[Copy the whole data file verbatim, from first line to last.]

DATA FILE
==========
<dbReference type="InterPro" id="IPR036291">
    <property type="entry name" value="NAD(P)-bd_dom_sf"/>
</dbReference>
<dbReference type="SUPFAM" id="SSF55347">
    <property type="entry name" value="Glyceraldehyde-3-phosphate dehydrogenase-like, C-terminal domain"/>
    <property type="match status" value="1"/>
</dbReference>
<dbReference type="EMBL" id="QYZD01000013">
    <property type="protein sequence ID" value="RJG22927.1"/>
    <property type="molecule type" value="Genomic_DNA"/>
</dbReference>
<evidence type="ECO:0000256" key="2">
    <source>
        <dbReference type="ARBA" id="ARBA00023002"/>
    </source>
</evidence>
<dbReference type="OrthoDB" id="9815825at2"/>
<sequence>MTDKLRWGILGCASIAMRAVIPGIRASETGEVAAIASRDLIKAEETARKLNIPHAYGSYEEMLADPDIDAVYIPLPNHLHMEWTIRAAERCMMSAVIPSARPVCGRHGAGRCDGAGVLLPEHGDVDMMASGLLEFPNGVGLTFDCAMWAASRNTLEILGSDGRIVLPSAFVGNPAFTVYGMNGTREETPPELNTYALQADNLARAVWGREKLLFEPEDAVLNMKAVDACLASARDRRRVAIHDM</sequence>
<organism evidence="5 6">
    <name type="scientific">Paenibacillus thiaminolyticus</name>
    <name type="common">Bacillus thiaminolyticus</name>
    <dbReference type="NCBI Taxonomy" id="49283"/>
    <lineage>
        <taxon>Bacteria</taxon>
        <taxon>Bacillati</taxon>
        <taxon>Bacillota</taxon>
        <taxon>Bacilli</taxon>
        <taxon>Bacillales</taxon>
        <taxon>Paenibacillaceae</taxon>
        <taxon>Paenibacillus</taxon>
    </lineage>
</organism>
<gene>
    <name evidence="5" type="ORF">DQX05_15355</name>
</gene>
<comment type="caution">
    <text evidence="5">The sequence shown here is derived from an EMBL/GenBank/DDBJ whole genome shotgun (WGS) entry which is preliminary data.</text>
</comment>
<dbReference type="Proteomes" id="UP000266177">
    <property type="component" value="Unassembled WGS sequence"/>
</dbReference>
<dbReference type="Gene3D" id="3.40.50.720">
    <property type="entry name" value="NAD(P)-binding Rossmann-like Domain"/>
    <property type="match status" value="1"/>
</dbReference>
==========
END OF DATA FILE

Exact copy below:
<dbReference type="InterPro" id="IPR036291">
    <property type="entry name" value="NAD(P)-bd_dom_sf"/>
</dbReference>
<dbReference type="SUPFAM" id="SSF55347">
    <property type="entry name" value="Glyceraldehyde-3-phosphate dehydrogenase-like, C-terminal domain"/>
    <property type="match status" value="1"/>
</dbReference>
<dbReference type="EMBL" id="QYZD01000013">
    <property type="protein sequence ID" value="RJG22927.1"/>
    <property type="molecule type" value="Genomic_DNA"/>
</dbReference>
<evidence type="ECO:0000256" key="2">
    <source>
        <dbReference type="ARBA" id="ARBA00023002"/>
    </source>
</evidence>
<dbReference type="OrthoDB" id="9815825at2"/>
<sequence>MTDKLRWGILGCASIAMRAVIPGIRASETGEVAAIASRDLIKAEETARKLNIPHAYGSYEEMLADPDIDAVYIPLPNHLHMEWTIRAAERCMMSAVIPSARPVCGRHGAGRCDGAGVLLPEHGDVDMMASGLLEFPNGVGLTFDCAMWAASRNTLEILGSDGRIVLPSAFVGNPAFTVYGMNGTREETPPELNTYALQADNLARAVWGREKLLFEPEDAVLNMKAVDACLASARDRRRVAIHDM</sequence>
<organism evidence="5 6">
    <name type="scientific">Paenibacillus thiaminolyticus</name>
    <name type="common">Bacillus thiaminolyticus</name>
    <dbReference type="NCBI Taxonomy" id="49283"/>
    <lineage>
        <taxon>Bacteria</taxon>
        <taxon>Bacillati</taxon>
        <taxon>Bacillota</taxon>
        <taxon>Bacilli</taxon>
        <taxon>Bacillales</taxon>
        <taxon>Paenibacillaceae</taxon>
        <taxon>Paenibacillus</taxon>
    </lineage>
</organism>
<gene>
    <name evidence="5" type="ORF">DQX05_15355</name>
</gene>
<comment type="caution">
    <text evidence="5">The sequence shown here is derived from an EMBL/GenBank/DDBJ whole genome shotgun (WGS) entry which is preliminary data.</text>
</comment>
<dbReference type="Proteomes" id="UP000266177">
    <property type="component" value="Unassembled WGS sequence"/>
</dbReference>
<dbReference type="Gene3D" id="3.40.50.720">
    <property type="entry name" value="NAD(P)-binding Rossmann-like Domain"/>
    <property type="match status" value="1"/>
</dbReference>